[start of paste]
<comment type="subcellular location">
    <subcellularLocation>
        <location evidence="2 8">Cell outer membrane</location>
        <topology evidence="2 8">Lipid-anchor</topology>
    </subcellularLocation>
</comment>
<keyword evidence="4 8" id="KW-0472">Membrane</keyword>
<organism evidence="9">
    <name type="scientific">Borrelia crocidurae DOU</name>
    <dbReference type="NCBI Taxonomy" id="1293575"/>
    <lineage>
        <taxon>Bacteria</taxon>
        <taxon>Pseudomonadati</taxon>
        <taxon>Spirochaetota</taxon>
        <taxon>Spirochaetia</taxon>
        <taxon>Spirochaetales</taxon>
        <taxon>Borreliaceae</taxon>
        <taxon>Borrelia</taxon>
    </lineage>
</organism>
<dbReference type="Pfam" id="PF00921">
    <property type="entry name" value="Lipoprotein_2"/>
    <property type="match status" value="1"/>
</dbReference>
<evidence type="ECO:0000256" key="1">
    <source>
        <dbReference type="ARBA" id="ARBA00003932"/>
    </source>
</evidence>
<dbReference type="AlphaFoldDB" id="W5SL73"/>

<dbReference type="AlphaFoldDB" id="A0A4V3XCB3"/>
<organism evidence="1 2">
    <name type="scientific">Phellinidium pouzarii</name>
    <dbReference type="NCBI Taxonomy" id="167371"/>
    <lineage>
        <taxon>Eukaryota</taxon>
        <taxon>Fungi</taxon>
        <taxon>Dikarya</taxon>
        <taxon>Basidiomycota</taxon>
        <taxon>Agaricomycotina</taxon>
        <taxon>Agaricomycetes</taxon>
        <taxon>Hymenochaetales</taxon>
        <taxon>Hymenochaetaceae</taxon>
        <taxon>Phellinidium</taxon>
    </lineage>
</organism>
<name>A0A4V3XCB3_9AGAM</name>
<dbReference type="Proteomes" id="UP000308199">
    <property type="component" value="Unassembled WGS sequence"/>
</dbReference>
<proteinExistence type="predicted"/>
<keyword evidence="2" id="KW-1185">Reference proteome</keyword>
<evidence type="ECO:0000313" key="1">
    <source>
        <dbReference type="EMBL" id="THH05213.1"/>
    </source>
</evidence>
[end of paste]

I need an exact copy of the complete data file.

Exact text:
<comment type="subcellular location">
    <subcellularLocation>
        <location evidence="2 8">Cell outer membrane</location>
        <topology evidence="2 8">Lipid-anchor</topology>
    </subcellularLocation>
</comment>
<keyword evidence="4 8" id="KW-0472">Membrane</keyword>
<organism evidence="9">
    <name type="scientific">Borrelia crocidurae DOU</name>
    <dbReference type="NCBI Taxonomy" id="1293575"/>
    <lineage>
        <taxon>Bacteria</taxon>
        <taxon>Pseudomonadati</taxon>
        <taxon>Spirochaetota</taxon>
        <taxon>Spirochaetia</taxon>
        <taxon>Spirochaetales</taxon>
        <taxon>Borreliaceae</taxon>
        <taxon>Borrelia</taxon>
    </lineage>
</organism>
<dbReference type="Pfam" id="PF00921">
    <property type="entry name" value="Lipoprotein_2"/>
    <property type="match status" value="1"/>
</dbReference>
<evidence type="ECO:0000256" key="1">
    <source>
        <dbReference type="ARBA" id="ARBA00003932"/>
    </source>
</evidence>
<dbReference type="AlphaFoldDB" id="W5SL73"/>

<dbReference type="AlphaFoldDB" id="A0A4V3XCB3"/>
<organism evidence="1 2">
    <name type="scientific">Phellinidium pouzarii</name>
    <dbReference type="NCBI Taxonomy" id="167371"/>
    <lineage>
        <taxon>Eukaryota</taxon>
        <taxon>Fungi</taxon>
        <taxon>Dikarya</taxon>
        <taxon>Basidiomycota</taxon>
        <taxon>Agaricomycotina</taxon>
        <taxon>Agaricomycetes</taxon>
        <taxon>Hymenochaetales</taxon>
        <taxon>Hymenochaetaceae</taxon>
        <taxon>Phellinidium</taxon>
    </lineage>
</organism>
<name>A0A4V3XCB3_9AGAM</name>
<dbReference type="Proteomes" id="UP000308199">
    <property type="component" value="Unassembled WGS sequence"/>
</dbReference>
<proteinExistence type="predicted"/>
<keyword evidence="2" id="KW-1185">Reference proteome</keyword>
<evidence type="ECO:0000313" key="1">
    <source>
        <dbReference type="EMBL" id="THH05213.1"/>
    </source>
</evidence>